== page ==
"I spent around 20,000 yuan ($2,957.75) to register a VIP account for my son on the  [matchmaking platform] zhenai.com app in January this year. Although it's not a small amount, if he ends up finding a good wife, then that will definitely be worth it," Zhang Hui, a 60-something woman who lives in Shanghai, told the Global Times on Monday.

The 20,000-yuan VIP service allows her son to have offline face-to-face dating opportunities, and can ensure "higher quality dates" than the 400-yuan service, according to Zhang. Zhang said she buys almost everything on Taobao and JD.com these days, since online shopping is convenient and cheaper than offline stores.

Chen, the retiree from Jiangsu Province, said that she sometimes rewards the author via her audiobook app when she finds a book interesting and well-written. She has spent more than 500 yuan on rewards on Ximalaya FM so far. Another 70-year-old resident in Nanjing in East China's Jiangsu Province told the Global Times that he had spent more than 1,000 yuan on a mahjong app in the past year.

According to a report jointly released by Chinese Academy of Social Sciences and other institutes, it is estimated that by 2030, consumption by elderly people will reach 18 trillion yuan.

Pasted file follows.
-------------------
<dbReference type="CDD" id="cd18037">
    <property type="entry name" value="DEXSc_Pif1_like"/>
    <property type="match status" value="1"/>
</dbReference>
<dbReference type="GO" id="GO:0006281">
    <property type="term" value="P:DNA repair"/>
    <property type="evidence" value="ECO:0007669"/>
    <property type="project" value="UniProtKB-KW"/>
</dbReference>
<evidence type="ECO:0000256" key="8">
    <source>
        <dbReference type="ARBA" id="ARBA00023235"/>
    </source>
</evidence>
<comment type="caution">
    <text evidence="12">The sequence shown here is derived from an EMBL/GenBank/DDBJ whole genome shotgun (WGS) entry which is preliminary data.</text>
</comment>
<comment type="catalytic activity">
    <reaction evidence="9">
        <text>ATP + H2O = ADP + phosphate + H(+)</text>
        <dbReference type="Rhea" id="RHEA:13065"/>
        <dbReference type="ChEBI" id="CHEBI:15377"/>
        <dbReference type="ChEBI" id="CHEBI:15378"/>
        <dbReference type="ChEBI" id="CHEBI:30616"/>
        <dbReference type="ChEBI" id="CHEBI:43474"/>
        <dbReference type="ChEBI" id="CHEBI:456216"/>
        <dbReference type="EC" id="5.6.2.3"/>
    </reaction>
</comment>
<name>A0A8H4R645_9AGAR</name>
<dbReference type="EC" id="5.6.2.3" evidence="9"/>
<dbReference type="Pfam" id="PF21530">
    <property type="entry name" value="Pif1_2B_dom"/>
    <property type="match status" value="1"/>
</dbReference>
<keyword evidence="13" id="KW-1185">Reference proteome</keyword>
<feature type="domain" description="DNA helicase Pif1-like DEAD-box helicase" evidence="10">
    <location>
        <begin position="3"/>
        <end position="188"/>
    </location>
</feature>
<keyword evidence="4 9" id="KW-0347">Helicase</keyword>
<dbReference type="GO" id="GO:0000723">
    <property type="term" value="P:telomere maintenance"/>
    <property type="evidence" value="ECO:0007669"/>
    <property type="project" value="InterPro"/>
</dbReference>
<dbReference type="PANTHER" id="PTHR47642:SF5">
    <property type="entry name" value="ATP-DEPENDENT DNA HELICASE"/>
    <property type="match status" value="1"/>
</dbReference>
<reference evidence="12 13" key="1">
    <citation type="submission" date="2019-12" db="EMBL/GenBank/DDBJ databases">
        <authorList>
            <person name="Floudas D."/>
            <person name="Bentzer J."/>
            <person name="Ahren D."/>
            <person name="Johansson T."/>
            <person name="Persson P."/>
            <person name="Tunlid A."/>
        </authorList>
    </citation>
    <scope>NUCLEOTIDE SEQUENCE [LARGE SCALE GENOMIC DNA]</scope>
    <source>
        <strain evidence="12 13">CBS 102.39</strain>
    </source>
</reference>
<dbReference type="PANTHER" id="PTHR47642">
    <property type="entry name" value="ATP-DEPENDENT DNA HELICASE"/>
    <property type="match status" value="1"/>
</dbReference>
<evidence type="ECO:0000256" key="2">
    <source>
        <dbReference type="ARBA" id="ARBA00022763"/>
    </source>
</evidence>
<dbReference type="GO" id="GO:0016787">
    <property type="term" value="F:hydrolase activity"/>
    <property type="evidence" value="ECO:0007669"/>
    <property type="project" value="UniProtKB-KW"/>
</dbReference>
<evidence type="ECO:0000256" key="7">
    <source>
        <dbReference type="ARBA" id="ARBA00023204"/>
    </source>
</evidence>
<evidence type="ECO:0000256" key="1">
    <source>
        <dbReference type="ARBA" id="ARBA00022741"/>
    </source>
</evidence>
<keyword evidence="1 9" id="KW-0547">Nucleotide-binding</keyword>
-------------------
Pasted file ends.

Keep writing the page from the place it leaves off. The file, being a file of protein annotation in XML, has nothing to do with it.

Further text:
"Compared with busy young people, older people have more time, and even more savings. With China's rapid aging population, the group will only grow stronger, which internet companies and app developers should pay more attention to," Long Tianhong, a Beijing-based internet financial analyst, told the Global Times on Tuesday.

New battlefield

Some industry players have already kicked off the race to grab a share of the future market.

Last year, Alibaba released a recruitment message seeking product experience staff over 60 years old, a position that comes with an annual salary of 400,000 yuan, in a bid to gain a good command over how elderly users view the Taobao platform, according to media reports.